For much of this week, I’ll be on the road – returning from an Easter getaway and then heading to Pittsburgh for coverage of the annual National Rifle Association Convention. But fear not – neither rain nor sleet nor heat nor multi-leg journeys with flights with sterling 50 to 60 percent on-time records will prevent the Jolt from being written each morning. From this morning’s edition:
Haley, Haley, The Gangs All Here, But He’s Not Running
Life is not fair. Haley Barbour deserved to be evaluated as a potential president by what he’s done as a governor and what he could do for the country as a president. Instead, his brief time as a potential candidate was marked by cheap Boss Hogg jokes and all-too-casual accusations of racism.
Actual headline of a Newsweek profile of Barbour: “Fat Redneck for President.”
Sure, Barbour used the term, jokingly, to refer to himself. I have my doubts that he wanted that self-effacing term to become the headline. There’s something tone-deaf about this type of coverage. Self-deprecating humor is A) reassuring to all (if the joke-teller is laughing at himself, he’s clearly okay with others laughing at his foibles) and B) a sign of confidence. Anyone who’s genuinely sensitive or insecure about their flaws can’t joke about them. If someone makes fun of themselves and you attempt to jump in and mock them… you just come across as a jerk. There was a high-profile example of this at the White House Correspondent’s Dinner a few years ago, when George W. Bush appeared side-by-side with impersonator Steve Bridges in full Bush makeup, who offered an uncensored version of his thoughts (“I have to pretend I like being here,” referring to Vice President Cheney as “the great white hunter”). The routine killed. That evening he was followed by Stephen Colbert, who told Bush jokes and generally got very mixed reviews. It’s like watching Don Rickles mock Jeff Foxworthy’s redneck roots – he’s already told all the good jokes on that topic.
Yes, Newsweek, that’s what matters about the man: His weight and his home state. Kids, you may not believe it, but Newsweek was once a real magazine, distinguishable from Wonkette.
The word from the man himself: “I will not be a candidate for president next year. This has been a difficult, personal decision, and I am very grateful to my family for their total support of my going forward, had that been what I decided. “Hundreds of people have encouraged me to run and offered both to give and raise money for a presidential campaign. Many volunteers have organized events in support of my pursuing the race. Some have dedicated virtually full time to setting up preliminary organizations in critical, early states and to helping plan what has been several months of intensive activity. “I greatly appreciate each and every one of them and all their outstanding efforts. If I have disappointed any of them in this decision, I sincerely regret it. “A candidate for president today is embracing a ten-year commitment to an all-consuming effort, to the virtual exclusion of all else. His (or her) supporters expect and deserve no less than absolute fire in the belly from their candidate. I cannot offer that with certainty, and total certainty is required.”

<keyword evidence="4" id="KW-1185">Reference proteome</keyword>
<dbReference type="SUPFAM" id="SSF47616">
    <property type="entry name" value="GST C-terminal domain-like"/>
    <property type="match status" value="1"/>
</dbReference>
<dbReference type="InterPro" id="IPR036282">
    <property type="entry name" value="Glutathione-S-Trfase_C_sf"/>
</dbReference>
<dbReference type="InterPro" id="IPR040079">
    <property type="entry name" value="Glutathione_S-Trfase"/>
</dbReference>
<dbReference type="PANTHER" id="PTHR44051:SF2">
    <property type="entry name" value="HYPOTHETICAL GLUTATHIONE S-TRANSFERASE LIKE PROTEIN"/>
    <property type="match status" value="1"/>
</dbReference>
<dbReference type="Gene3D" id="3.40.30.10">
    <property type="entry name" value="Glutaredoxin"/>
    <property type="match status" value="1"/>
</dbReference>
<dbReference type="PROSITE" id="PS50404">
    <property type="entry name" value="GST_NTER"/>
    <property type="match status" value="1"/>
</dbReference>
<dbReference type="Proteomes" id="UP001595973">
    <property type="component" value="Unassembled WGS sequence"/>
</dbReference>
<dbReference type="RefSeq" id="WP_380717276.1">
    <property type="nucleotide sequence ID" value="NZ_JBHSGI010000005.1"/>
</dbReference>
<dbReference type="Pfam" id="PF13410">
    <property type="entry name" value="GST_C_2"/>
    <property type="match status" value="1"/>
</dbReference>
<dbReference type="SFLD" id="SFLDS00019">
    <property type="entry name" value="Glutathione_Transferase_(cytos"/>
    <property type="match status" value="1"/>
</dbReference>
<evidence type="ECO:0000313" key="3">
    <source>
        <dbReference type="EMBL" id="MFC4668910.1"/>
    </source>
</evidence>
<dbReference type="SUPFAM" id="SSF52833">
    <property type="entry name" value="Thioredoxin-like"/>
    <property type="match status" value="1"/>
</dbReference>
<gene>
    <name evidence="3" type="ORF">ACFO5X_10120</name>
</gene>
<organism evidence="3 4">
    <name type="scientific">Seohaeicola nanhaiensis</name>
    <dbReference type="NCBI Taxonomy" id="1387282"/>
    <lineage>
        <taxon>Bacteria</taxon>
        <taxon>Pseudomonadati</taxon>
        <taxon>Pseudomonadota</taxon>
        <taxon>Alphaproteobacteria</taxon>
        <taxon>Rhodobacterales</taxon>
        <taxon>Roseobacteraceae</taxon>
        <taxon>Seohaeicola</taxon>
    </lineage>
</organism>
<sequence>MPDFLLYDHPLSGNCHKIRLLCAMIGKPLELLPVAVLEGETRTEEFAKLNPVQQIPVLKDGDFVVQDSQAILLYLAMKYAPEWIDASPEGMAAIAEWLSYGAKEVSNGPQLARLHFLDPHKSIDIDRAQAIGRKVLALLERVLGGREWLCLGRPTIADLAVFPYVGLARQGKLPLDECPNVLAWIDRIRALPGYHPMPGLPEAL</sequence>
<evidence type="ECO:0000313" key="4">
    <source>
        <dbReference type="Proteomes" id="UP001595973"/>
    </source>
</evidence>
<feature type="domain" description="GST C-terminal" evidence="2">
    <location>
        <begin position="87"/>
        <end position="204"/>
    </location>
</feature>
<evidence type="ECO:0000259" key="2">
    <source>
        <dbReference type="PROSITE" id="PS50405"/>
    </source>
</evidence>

Dan McLaughlin at RedState describes the decision before Barbour, and perhaps inadvertently raises the question of why any self-respecting man of accomplishment and stature would sign on for the abuse: “If there is one thing we should have learned from the 2008 primary and general elections, to say nothing of 1996, it’s that being a good presidential candidate on paper is useless; you have to want it – want it badly enough to hire a serious staff, badly enough to trim a few positions and hard edges to fit the various demands of the primary and general electorates, badly enough to endure the most exhaustive efforts to tear apart your entire life for public entertainment, badly enough to spend endless weary hours fundraising and stumping in Iowa and New Hampshire and enduring crummy bus rides with grumpy reporters and town halls with cranks and half-wits and left-wing troublemakers. Your family needs to want it too – a man whose wife doesn’t want him to be president will not become president. It’s a big, life-consuming commitment, and you don’t do it halfway.”
W. James Antle at the American Spectator is taken aback: “I’m genuinely surprised. Every indication I’d seen from the Barbour camp made it look like all systems were go. This marginally increases the chances of Indiana Gov. Mitch Daniels getting in the race.”
Verum Serum thinks Barbour made the right call: “The spectacle of a white southern Republican taking on Obama was a ready made script for the MSM which has already shown itself eager to lap up accusations of conservative racism… I think Barbour made the wise choice. Anyone who witnessed what the MSM is willing to do to a conservative contender, like Sarah Palin circa 2008, would have to be crazy to volunteer for such treatment. Crazy or just truly driven. I think Barbour is a little too savvy to get caught up in the sort of low odds long-shot that his candidacy would have represented.”